April 15, 2015
This blog is the third in a series of daily updates on handwashing at the World Water Forum 7 happening this week in South Korea. Our PPPHW Deputy Secretariat Director, Hanna Woodburn reports from Daegu.
Those who are following the World Water Forum closely will know that there are events occurring in two locations. Prior to today, I only attended sessions in Daegu. However, with the regional sessions occurring in Gyeongju, I split my day between the two locations.
The first session I attended in Daegu explored indicators and governance. While the content of this event was heavily geared toward the water sector, there were takeaways for hygiene. One comment that I found to be particularly relevant was that a challenge often found with indicators can be a lack of unifying vocabulary outside of regions, sectors, and contexts.
Certainly this was a challenge we encountered and addressed during development of the Joint Monitoring Programme’s proposals for the Sustainable Development Goals, targets, and indicators. Ultimately, in this context, hygiene was explicitly defined to include menstrual hygiene management and handwashing with soap, but of course a broader definition of hygiene may include behaviors from facewashing to food hygiene. Outside of the sector, the definition of hygiene becomes ever less clear. For instance, as this art exhibit shows, even at the World Water Forum sometimes when people say sanitation they actually mean hygiene!
In Gyeongju I sat in on an event hosted by Global Water Partnership Central Africa exploring the current status and future prospects of safe water and integrated sanitation for all in the region. I have been particularly interested in the Africa regional sessions this week as the PPPHW prepares to host two events at AfricaSan next month. As with yesterday’s session on the human right to water and sanitation in Africa, the energy and debate at this session did not disappoint.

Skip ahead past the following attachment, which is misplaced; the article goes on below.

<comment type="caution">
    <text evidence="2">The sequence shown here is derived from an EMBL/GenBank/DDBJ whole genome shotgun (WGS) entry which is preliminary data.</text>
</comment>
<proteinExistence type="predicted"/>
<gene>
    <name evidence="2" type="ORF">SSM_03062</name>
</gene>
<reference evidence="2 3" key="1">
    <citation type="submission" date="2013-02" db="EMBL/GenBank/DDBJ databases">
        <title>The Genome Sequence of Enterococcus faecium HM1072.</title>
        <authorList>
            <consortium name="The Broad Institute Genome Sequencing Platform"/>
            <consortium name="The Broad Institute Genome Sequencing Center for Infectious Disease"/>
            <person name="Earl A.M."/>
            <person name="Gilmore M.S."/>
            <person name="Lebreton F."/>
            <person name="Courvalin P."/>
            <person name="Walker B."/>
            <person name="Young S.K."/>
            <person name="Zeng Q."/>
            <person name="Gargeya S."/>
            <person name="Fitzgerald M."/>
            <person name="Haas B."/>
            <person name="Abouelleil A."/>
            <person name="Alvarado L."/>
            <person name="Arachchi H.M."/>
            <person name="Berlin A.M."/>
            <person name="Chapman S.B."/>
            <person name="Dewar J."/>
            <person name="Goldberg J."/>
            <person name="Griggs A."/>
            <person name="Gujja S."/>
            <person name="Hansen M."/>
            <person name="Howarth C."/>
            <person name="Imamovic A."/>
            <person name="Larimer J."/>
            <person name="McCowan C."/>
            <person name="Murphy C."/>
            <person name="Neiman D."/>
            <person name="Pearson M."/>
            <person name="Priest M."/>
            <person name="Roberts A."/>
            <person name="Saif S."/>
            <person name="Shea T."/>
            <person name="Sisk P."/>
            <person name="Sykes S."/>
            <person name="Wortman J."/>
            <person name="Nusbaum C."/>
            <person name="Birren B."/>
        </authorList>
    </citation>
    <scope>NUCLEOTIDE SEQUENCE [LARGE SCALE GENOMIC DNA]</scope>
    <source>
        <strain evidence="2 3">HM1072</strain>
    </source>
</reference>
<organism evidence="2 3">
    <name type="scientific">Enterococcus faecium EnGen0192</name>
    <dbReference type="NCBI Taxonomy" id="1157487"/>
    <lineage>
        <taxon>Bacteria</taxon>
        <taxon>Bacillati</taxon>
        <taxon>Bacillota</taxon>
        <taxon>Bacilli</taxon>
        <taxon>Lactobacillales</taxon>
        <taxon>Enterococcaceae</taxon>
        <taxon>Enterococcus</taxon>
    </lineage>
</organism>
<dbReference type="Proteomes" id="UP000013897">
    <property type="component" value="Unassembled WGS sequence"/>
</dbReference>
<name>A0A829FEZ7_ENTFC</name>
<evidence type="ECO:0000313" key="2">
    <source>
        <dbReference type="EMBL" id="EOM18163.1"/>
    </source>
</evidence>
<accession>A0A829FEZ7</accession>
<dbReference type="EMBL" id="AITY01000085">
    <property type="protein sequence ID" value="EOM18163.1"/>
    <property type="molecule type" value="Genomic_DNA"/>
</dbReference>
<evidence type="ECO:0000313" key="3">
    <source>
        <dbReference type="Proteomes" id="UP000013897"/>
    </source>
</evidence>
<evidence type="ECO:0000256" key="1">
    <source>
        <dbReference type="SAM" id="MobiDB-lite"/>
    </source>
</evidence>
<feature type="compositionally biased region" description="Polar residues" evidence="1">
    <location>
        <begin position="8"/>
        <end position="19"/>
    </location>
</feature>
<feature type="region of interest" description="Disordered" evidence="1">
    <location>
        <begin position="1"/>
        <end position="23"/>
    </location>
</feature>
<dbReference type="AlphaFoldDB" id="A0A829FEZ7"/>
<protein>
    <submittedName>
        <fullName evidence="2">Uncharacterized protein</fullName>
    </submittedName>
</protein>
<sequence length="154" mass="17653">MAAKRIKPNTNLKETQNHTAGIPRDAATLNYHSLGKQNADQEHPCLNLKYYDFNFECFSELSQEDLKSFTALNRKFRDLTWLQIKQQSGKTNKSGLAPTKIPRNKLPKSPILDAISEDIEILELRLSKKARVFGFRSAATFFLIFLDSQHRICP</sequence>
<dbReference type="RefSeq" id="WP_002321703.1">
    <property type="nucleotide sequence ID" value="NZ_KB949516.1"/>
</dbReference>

During the two hours, there was much discussion about the role of youth, challenges around financing, and sustainability—topics that have been common refrains throughout the World Water Forum as a whole. During the audience discussion I made the following points, which also hold wider significance.
First, when we discuss monitoring, either in the national context or as it pertains to global level Sustainable Development Goals, we must ensure that hygiene is included.
Secondly, there has been much discussion about funding challenges for WASH. As I mentioned in the Africa regional session, we know that hygiene is a worthwhile investment. It’s the most cost-effective intervention against diarrheal disease and the return it provides in terms of health, education, and economic benefits make it a smart financial investment. The GLASS report released in 2014 supports this conclusion – the report identifies the lack of investment in hygiene as a serious barrier to progress in international development. I was pleased to see the Mediterranean regional group include this argument in their report of recommendations to the World Water Forum.
Finally, investment in hardware solutions (taps and toilets) is not sufficient to encourage behavior change. The introduction of a new water supply to a community is a perfect opportunity to raise the issue of hygiene. Although most sanitation and water supply program implementers seek to improve hygiene alongside hardware, they rarely have the resources and professional support needed to do this effectively. Large-scale engineering programs are rarely equipped to handle what they call the so-called “software” or behavioral side of development. To address this we must better integrate approaches to sanitation programs to fully reap the potential benefits.
As a panelist said today, “In Africa, we are all cousins. We face the same problems and we have the same potential.” I think that the same could be said of the WASH sector. I look forward to delving into those areas of challenges and opportunities some more tomorrow at the last full day of the World Water Forum 7.
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